Mainstreaming Essay

1107 words - 5 pages

The mainstreaming or inclusion of special education students in American schools today remains yet a controversial debate. There’re the arguments that teachers tend to spend more time attending to the needs of special education students, thus not enough time with regular students, and also that forced inclusion—as expressed by Southwest Educational Development Laboratory, the nonprofit research and development company, “leaves classroom teachers without the resources, training, and other supports necessary to teach students with disabilities in their classrooms” (SEDL, 1995). People who support mainstreaming—as expressed by on Raven’s Guide—argue that removing disabled students from the ...view middle of the document...

Due to this—and in connection to the concept of full inclusion and differentiated teaching, which involves teaching the same context and/or curriculum through different methods such as verbal, instructional, hands-on, visual, etcetera, to ensure that different students are given an equal opportunity to learn the topic—a learning method that works best for one group of students, may not be the best for another group. As authors, psychologists, and educational researchers, Tracey Hall, Nicole Strangman, and Anne Meyer, expressed in their article pertaining to the topic, “to differentiate instruction is to recognize students' varying background knowledge, readiness, language, preferences in learning and interests; and to react responsively” (Tracey Hall, 2003). Even regular, able-bodied students have various learning methods of their personal preferences, thus the need for differentiated teaching isn’t exclusive to just classrooms with special education/needs students, but is a universal thing. For instance, even in regular classrooms teachers explore different options and ways of teaching their curriculums in order to best retain the interest of their students. Most teachers may not realize it, but things as simple as handouts, worksheets, computer access, classroom video documentaries and movies, and even lab experiments are all examples of differentiated learning, and are things that are commonly seen in classrooms today, so differentiation—in connection to the issue of mainstreaming—is already impacting the way most classroom instruction and student learning are conducted today.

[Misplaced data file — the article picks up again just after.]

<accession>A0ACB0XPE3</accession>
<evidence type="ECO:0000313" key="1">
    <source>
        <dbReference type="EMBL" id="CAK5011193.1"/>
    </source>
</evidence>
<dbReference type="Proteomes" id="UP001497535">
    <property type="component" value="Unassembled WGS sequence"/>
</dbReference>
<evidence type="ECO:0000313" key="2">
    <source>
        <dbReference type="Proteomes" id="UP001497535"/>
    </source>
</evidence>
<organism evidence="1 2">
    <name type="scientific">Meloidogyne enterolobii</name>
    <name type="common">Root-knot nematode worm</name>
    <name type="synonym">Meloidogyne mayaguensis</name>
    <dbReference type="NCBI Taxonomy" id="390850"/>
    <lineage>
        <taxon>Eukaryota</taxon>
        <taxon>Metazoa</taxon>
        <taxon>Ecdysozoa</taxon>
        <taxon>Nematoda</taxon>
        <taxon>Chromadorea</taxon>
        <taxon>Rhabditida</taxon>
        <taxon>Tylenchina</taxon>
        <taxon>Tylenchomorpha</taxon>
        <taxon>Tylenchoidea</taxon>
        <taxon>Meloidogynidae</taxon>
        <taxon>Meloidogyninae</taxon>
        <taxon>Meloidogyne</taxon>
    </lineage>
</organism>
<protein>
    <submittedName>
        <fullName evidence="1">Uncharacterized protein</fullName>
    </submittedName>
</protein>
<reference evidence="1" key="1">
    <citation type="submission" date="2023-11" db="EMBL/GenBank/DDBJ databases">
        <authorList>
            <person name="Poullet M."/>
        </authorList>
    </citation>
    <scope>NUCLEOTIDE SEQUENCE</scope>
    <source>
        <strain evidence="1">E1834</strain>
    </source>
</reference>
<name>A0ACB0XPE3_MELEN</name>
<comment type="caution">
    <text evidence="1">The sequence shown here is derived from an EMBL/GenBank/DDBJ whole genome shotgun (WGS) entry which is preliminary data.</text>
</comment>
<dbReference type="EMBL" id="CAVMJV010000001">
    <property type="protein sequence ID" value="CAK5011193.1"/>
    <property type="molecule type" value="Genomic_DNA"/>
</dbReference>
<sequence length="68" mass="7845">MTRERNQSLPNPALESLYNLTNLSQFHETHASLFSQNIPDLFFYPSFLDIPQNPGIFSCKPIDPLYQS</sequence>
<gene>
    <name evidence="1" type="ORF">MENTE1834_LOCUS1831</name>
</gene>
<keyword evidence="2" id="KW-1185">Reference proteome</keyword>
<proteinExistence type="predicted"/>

The self-contradictory point in the exclusion of special education/special needs students from regular classroom environments is that the central idea of teaching and of education is to prepare students and youngsters for the world, thus the idea of isolating special needs students from the regular classroom environment—from the world—while aiming to prepare them for the world can hardly be said to make any sense. As Kelly Gorski expressed, “instruction and training given in segregated settings do not prepare students for participating in integrated settings” (Gorski, 2014); students who have been educated in an isolated environment will most likely be socially underdeveloped, thus they might need to acquire more separate training or education just to acquire basic skills their peers already seamlessly developed, thus there’s a constant pattern of obtaining external training in external environments, which takes away from time they could be spending naturally gaining developments in regular...

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